The impact of this ad-hoc policy ban, unfortunately, was not the only thing that affected the farmers and their families. The political and economic crisis due to the cumulative result of Covid-19 coupled with inefficient and incompetent fiscal and monetary policy decisions by the previous government have also affected farmers. While the food prices skyrocketed, in part due to the chemical fertiliser ban, a situation arose wherein there was a supply shortage of produce and food in the domestic market.

As the foreign reserves declined, the government struggled to import the needed food items into the country. This provides great insights into the lack of synergy and incoherence between different policies, acting in silos within the national framework, deterring a conducive environment in achieving a larger national policy objective and/or goal.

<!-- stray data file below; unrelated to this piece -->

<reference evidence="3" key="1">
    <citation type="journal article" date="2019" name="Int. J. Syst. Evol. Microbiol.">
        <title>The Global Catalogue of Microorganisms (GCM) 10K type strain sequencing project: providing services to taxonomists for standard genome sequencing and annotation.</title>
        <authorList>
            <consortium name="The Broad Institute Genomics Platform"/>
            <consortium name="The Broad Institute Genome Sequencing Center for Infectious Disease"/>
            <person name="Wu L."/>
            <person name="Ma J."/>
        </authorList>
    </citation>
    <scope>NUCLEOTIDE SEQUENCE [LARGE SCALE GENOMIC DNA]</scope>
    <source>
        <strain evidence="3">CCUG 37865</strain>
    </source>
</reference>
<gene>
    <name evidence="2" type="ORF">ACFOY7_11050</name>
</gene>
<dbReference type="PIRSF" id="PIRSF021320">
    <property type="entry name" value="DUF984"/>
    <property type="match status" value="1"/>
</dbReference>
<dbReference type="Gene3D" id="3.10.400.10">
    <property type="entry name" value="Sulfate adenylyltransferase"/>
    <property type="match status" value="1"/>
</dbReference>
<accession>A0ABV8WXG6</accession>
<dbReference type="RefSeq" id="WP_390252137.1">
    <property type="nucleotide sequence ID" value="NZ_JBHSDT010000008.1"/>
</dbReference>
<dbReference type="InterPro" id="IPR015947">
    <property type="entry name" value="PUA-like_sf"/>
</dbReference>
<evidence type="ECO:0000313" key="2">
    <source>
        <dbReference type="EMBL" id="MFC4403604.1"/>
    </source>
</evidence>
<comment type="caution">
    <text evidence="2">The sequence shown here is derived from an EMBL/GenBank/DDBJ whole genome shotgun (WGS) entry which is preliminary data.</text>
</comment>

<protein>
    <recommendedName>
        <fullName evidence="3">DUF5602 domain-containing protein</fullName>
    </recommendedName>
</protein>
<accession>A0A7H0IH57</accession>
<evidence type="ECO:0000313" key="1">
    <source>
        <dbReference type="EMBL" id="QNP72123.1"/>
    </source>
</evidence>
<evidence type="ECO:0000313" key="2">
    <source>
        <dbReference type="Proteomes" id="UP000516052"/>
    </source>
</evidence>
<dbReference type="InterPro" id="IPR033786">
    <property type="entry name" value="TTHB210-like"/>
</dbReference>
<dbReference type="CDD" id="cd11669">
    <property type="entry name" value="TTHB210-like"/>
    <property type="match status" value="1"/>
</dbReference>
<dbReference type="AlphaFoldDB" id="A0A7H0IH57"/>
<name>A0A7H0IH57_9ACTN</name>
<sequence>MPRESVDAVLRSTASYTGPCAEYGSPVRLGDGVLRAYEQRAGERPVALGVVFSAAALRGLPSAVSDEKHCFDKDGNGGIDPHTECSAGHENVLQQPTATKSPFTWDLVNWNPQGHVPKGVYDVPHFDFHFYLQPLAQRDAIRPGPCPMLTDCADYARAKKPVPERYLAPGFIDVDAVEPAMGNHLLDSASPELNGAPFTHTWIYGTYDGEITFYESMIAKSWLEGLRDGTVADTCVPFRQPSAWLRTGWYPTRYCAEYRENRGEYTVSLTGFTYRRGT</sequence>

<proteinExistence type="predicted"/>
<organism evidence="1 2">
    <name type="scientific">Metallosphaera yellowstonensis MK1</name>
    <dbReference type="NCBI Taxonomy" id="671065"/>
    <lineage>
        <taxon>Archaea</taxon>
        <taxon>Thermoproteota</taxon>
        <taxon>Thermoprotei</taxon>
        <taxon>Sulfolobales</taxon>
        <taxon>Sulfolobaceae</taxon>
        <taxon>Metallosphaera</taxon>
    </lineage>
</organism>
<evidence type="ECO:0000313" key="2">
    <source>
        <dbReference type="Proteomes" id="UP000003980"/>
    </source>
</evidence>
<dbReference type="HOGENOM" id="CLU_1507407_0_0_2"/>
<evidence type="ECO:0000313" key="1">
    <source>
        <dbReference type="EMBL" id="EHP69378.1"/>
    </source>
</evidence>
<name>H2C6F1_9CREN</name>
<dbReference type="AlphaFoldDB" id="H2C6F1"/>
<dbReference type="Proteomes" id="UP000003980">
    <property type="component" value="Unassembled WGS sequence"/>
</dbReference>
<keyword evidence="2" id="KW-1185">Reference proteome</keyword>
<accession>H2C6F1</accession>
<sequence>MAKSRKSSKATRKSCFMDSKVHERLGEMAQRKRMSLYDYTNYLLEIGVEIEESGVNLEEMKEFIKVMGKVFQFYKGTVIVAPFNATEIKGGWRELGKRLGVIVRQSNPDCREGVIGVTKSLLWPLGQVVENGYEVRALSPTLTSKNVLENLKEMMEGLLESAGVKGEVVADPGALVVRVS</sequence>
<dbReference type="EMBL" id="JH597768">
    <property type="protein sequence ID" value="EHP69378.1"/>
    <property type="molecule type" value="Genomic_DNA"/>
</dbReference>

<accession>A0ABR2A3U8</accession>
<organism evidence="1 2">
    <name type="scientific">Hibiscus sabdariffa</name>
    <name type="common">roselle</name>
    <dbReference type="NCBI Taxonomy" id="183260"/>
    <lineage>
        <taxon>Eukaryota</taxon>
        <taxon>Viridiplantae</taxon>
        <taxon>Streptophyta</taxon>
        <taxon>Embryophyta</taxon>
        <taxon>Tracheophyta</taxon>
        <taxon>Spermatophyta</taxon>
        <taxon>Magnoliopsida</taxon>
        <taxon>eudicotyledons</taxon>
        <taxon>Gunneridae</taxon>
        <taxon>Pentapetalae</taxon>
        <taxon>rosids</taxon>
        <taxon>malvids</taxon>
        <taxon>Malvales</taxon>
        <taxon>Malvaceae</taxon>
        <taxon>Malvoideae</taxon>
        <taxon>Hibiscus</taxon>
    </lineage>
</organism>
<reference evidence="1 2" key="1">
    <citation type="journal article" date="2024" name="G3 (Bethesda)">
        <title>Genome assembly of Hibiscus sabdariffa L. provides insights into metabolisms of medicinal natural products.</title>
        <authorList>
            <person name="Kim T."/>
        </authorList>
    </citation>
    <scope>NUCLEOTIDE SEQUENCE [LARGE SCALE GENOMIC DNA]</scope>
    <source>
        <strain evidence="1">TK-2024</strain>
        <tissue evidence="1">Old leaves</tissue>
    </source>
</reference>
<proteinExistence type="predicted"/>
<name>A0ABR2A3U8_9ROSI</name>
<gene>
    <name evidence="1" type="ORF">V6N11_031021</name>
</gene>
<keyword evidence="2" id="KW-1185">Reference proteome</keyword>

Although the government entered into agreements, loans, and credit lines to secure food items and other essentials, they have not aided the public in a meaningful way. This is reflected in the ever-increasing inflation rates (69.8 percent as of September 2022), food insecurity (an estimated 6.3 million people as of September 2022) food inflation (94.9 percent as of September 2022), and malnutrition among people, especially children (an estimated 1.7 million children; the second-highest rate of malnutrition in children in South Asia). Apart from the credit lines secured for fuel, Sri Lanka secured a credit line of further $55 million from India Exim Bank to purchase fertiliser.